I wish to take this opportunity to respond to the editorial appearing in the Friday, Sept. 27, 2013, issue of The Review. It seems the omniscient editorial writer, after "extensive" research into the situation, chose to pontificate as to wherein I, Richard Keith Wolf, had erred.
Had this expert on board of education policy chose to delve further, rather than "latch on" to what the perceive as sufficient information to condemn my actions, they would have come upon Board of Education Policy KL titled "Public Complaints."
Lo and behold, in the first paragraph it states, "Although no member of the community is denied the right to bring his/her complaints to the Board, he/she is referred to the proper administrative channels for solution before investigation or action by the Board."
In the second paragraph it states, "The proper channeling of complaints involving instruction, discipline or learning materials is employee, principal, Superintendent and then the board of Education."
Therein lies the non-existent "chain of command" which the editorial writer asserts was found nowhere in their "thorough" investigation of board policy.
In my 32 years of service on this board, we have, without exception, referred all complaints to appropriate administration channels prior to entertaining any discussion before the board. Taking note of the complaint and its ultimate administrative resolution further serves us in evaluating professional performance.
When Ms. Galeoti stated her concern regarding inadequate time for students to consume lunch, I rose to a "point of order," which, in accordance with parliamentary procedure, interrupts any and all action, discussion or speaker, pending a stating of the "point of order" to which the chair was then obliged to inquire as to what rule of order was I objecting.
However, when the president failed to recognize me, as is required when a "point of order" has been asserted, and the rest of the board members sat mute, I then asked Ms. Galeoti if she had brought the matter to the attention of the superintendent. When she stated she had not, I responded that until she has afforded the superintendent an opportunity to address her problem, the board was not at liberty to hear her complaint. All this is in keeping with the long-established procedure to exact compliance with Board Policy KL.
It was alleged that I considered Ms. Galeoti's complaint as "irrelevant," in an assertion by the editorial writer, which was made solely in the mind of this prejudice author in a manner of presumptive inane rationalization. Further, no one asked me if that were my intent during their exhaustive research into board policy and prior to authoring this self-serving sanctimonious condemnation.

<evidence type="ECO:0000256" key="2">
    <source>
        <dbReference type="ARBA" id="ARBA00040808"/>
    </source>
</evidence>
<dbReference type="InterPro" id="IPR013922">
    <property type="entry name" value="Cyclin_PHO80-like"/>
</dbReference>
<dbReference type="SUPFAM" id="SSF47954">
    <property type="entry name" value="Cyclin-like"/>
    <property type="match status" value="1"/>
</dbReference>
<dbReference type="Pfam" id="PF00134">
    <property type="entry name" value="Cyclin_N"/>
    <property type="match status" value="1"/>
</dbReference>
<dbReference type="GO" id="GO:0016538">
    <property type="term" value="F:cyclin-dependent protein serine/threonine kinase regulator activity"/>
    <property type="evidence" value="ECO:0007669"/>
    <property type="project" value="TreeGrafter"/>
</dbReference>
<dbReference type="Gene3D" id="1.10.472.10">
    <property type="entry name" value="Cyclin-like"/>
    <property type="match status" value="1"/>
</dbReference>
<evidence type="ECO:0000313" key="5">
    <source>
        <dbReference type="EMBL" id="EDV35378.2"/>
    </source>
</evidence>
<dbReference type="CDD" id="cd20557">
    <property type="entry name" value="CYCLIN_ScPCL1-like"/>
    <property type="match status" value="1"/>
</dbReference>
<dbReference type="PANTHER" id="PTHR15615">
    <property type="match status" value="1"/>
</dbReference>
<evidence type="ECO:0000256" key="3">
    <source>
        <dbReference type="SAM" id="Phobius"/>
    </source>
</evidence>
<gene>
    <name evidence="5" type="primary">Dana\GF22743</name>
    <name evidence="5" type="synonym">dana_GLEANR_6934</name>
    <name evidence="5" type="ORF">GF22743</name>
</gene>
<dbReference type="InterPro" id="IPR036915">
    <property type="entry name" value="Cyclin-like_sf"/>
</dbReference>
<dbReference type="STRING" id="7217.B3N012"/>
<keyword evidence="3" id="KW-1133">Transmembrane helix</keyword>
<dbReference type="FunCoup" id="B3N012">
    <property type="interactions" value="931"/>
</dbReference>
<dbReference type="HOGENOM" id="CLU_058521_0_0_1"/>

To assert that Ms. Galeoti was "quickly brushed off" is without any semblance of truth and was maliciously conveyed by the editorial writer. Could it be that the editorial writer was actually the reporter who covered that meeting and chose to place her own typically distorted interpretation of what she saw and heard?
In either case, to confirm what actually transpired the editorial writer needed only to have asked to listen to the tape recorded minutes of that meeting to factually assess what occurred in this incident.
This failure to fully investigate is another attempt to castigate me, yet is typical of what I have come to expect from a newspaper which should be morally bound to objectivity. However, I have also come to realize that honorable people do not always occupy honorable positions. I shall continue to do what my conscience dictates regardless of how The Review wishes to portray me to the public.
In closing, I wish to recall a statement made years ago by then Columbiana County Commissioner John Wargo that is as true today as it was back then, to wit, The Review has created more problems than it has ever solved.
Richard Keith Wolf
(Editor's Note: The reporter covering the meeting did not pen the editorial, and is not a member of the The Review's editorial board.)